MÜMTAZER TÜRKÖNE

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MÜMTAZER TÜRKÖNE
April 30, 2012, Monday

Turkey’s Western values

Turkey’s only Nobel Prize winner Orhan Pamuk has written an analysis of Turkey, which was published by German newspaper Der Tagesspiegel on Sunday. Pamuk says he finds it quite normal that Turkey has elected a conservative government. However, he further adds that he would be suspicious if Turkey did not continue to care about Western values. What Pamuk points out is a paradox that seems to be peculiar to Islamic societies.

Democracy, a Western value, brings the conservative parties to power. And as a Western value, democracy is being promoted by the religious-conservative political parties. And then? In the aftermath, other Western values including freedom, secularism, individualism, and respect for diversity are violated by the conservative administrations. Pamuk refers to this dilemma. But is there really such a dilemma?

Let’s look at the performing arts for a better understanding of the core of this dilemma; we need to focus on the ongoing discussion with respect to theatre.

Drama as an art and value is an idea that was imported from the West. This art which was transferred in the late period of the Ottoman Empire as part of Westernization efforts has made progress in the hands of non-Muslims because acting was not welcome for women in the Muslim tradition.

But because the republican regime was eager to consolidate Westernization, the Western arts were promoted and fostered by the state. Traditional music was banned; a symphonic orchestra was set up under the auspices of the Office of the President; the Ministry of Culture institutionalized opera and ballet.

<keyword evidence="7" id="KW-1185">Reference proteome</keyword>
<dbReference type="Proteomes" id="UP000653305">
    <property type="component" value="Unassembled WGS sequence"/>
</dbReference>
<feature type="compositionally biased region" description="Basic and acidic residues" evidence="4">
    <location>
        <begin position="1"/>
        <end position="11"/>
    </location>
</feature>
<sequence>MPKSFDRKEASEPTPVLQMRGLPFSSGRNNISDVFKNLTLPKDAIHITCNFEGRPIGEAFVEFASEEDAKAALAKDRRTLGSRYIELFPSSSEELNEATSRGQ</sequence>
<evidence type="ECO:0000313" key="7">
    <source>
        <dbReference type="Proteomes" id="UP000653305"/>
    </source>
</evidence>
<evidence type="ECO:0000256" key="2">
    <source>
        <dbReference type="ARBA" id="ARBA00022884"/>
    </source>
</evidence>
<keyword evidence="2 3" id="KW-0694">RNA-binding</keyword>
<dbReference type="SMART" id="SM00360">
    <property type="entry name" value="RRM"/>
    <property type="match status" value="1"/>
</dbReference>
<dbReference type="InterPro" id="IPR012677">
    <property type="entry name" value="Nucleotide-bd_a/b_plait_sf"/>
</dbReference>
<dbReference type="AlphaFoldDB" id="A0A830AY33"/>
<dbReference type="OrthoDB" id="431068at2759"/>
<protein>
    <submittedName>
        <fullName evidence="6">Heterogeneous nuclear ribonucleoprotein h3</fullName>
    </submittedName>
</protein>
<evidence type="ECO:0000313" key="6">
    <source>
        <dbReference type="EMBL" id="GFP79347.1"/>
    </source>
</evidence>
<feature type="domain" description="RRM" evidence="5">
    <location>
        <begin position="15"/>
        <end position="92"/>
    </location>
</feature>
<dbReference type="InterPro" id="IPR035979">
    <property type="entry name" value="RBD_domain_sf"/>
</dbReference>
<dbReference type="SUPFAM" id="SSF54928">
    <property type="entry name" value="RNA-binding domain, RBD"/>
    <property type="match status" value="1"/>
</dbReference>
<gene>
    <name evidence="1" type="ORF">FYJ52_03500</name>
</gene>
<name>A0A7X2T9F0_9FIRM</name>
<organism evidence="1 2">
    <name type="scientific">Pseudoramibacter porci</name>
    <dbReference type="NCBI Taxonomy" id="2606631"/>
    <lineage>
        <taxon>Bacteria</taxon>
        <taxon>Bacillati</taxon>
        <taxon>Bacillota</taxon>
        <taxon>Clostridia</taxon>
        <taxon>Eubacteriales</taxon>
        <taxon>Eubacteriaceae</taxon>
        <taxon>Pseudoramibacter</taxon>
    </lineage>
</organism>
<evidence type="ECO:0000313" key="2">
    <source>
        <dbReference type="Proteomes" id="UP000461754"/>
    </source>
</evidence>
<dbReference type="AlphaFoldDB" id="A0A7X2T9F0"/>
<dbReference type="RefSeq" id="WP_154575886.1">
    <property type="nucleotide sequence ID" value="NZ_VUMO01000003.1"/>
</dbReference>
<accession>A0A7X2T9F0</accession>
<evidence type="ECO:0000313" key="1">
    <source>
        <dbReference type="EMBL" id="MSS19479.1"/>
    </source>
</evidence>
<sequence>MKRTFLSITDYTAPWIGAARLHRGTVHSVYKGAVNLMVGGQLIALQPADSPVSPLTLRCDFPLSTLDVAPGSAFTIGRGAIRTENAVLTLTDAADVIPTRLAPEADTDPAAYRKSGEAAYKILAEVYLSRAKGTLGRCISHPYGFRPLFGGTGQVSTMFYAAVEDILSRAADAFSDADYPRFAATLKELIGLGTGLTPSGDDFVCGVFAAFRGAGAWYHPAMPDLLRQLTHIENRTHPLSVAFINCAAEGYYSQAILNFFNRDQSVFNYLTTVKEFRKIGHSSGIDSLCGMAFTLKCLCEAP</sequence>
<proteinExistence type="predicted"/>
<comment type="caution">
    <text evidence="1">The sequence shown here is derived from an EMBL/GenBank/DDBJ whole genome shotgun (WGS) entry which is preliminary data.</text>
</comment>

At the same time, state-run theaters were funded and launched to extend support for the dramatic arts. The actors and actresses employed in these theaters are civil servants who work on a monthly salary. There are currently many public-funded theaters in Turkey. The publicly-funded acting business is not limited to state-run theaters. A number of metropolitan municipalities including İstanbul, fund public theaters and pay salaries to their actors.

On the other hand, the employment spots are used for the purpose of nepotism. Artists who have never performed in a play can sign year-long contracts with producers of private TV series or movies, all as a result of their state contracts.

The İstanbul Metropolitan Municipality has ended this practice by making an amendment to the relevant directive. The prime minister welcomed this amendment, adding that he would take the privatization of the municipal and state theaters to the cabinet meeting. This means that it will no longer be possible to remain civil servants at the theaters. The prime minister represents a strong administration. He does what he says. This means that the theaters will be privatized. And besides, he expressed this decision by raising a polemic with the theater players: “Who are you? Do you hold a monopoly on the art of theater?”

The theater players rushed to react. The entire theater community has become outraged. In this way, a new discussion has emerged in Turkey. The actual question is the dilemma Pamuk referred to. Is the attempt to close down the state and municipal theaters an attitude against Western values?

We need to give an answer consistent with the realities of Turkey. Today, the theaters no longer play a role of conveying and promoting the Western values. In almost every university, there are departments on theater and stage arts. The success of Turkish TV soap operas and series in the world can be taken as a criterion. This means that the problem is not about the Western values. The issue is privatization of the theaters for further competition. Those who shut down the theaters go on to privatize them, whereas the protestors are opposed to the practice of privatization. But is it proper to pay salaries to the artists who have not performed in a play for a long time?

This means that the problems raised in reference to the Western values of Turkey are not really about Western values.

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